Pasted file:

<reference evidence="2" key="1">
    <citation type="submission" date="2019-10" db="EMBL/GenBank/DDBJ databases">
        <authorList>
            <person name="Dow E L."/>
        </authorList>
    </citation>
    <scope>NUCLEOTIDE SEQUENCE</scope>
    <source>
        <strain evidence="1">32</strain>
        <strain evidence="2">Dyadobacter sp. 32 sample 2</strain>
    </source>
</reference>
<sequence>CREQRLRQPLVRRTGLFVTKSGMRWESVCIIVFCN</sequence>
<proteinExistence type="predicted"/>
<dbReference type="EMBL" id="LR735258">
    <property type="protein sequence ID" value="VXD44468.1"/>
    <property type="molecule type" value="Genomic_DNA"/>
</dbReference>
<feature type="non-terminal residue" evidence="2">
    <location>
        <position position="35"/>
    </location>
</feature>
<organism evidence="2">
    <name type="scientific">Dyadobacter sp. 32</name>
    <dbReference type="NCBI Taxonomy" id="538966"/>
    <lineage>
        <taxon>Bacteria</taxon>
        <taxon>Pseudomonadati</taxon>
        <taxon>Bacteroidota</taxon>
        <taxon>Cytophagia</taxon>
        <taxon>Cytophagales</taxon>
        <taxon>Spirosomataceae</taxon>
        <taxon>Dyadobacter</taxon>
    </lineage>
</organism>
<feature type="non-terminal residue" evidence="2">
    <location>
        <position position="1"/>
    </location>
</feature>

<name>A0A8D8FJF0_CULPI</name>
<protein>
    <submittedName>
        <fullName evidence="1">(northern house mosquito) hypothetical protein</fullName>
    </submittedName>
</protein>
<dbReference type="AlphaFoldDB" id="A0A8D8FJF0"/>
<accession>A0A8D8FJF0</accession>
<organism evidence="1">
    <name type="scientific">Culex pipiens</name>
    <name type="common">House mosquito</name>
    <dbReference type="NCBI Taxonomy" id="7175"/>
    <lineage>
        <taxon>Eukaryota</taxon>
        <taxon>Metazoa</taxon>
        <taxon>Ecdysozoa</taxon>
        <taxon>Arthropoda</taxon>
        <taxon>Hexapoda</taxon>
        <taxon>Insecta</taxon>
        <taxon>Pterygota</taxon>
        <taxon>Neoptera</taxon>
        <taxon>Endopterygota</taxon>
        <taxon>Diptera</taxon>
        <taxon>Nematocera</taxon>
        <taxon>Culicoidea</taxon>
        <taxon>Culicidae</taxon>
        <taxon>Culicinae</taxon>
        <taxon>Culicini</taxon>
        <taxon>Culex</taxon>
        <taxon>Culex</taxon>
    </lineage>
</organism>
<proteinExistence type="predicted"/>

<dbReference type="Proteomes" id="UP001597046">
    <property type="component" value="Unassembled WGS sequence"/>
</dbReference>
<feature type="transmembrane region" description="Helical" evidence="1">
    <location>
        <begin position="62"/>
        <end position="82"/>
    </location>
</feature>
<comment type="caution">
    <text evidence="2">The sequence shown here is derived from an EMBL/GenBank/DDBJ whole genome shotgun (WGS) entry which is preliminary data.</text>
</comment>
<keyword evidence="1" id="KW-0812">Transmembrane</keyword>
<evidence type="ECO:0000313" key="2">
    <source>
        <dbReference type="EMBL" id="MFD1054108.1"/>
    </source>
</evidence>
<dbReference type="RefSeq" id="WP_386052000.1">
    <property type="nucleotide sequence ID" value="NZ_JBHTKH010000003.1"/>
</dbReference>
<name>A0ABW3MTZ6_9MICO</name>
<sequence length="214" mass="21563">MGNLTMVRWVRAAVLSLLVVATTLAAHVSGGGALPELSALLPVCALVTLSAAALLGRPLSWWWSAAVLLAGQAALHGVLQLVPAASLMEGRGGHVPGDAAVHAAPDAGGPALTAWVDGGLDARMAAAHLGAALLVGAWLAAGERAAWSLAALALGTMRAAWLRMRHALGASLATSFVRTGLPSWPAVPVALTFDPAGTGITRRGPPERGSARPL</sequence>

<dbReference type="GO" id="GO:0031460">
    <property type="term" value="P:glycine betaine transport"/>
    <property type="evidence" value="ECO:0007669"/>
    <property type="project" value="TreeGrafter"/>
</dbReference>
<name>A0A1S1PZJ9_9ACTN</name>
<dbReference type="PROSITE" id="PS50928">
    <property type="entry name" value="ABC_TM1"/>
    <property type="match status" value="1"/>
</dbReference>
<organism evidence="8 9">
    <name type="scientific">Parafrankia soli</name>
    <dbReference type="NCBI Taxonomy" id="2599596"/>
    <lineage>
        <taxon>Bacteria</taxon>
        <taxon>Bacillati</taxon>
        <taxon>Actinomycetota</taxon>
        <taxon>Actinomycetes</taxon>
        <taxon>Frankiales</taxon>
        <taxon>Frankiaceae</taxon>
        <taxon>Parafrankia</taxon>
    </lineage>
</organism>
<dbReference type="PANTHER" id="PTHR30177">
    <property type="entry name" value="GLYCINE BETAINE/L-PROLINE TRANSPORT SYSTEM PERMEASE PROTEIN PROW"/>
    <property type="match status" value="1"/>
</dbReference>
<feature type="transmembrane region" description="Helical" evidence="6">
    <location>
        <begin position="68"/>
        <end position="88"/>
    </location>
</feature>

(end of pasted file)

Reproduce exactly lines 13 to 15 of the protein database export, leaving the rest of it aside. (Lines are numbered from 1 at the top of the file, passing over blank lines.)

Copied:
<sequence>CREQRLRQPLVRRTGLFVTKSGMRWESVCIIVFCN</sequence>
<proteinExistence type="predicted"/>
<dbReference type="EMBL" id="LR735258">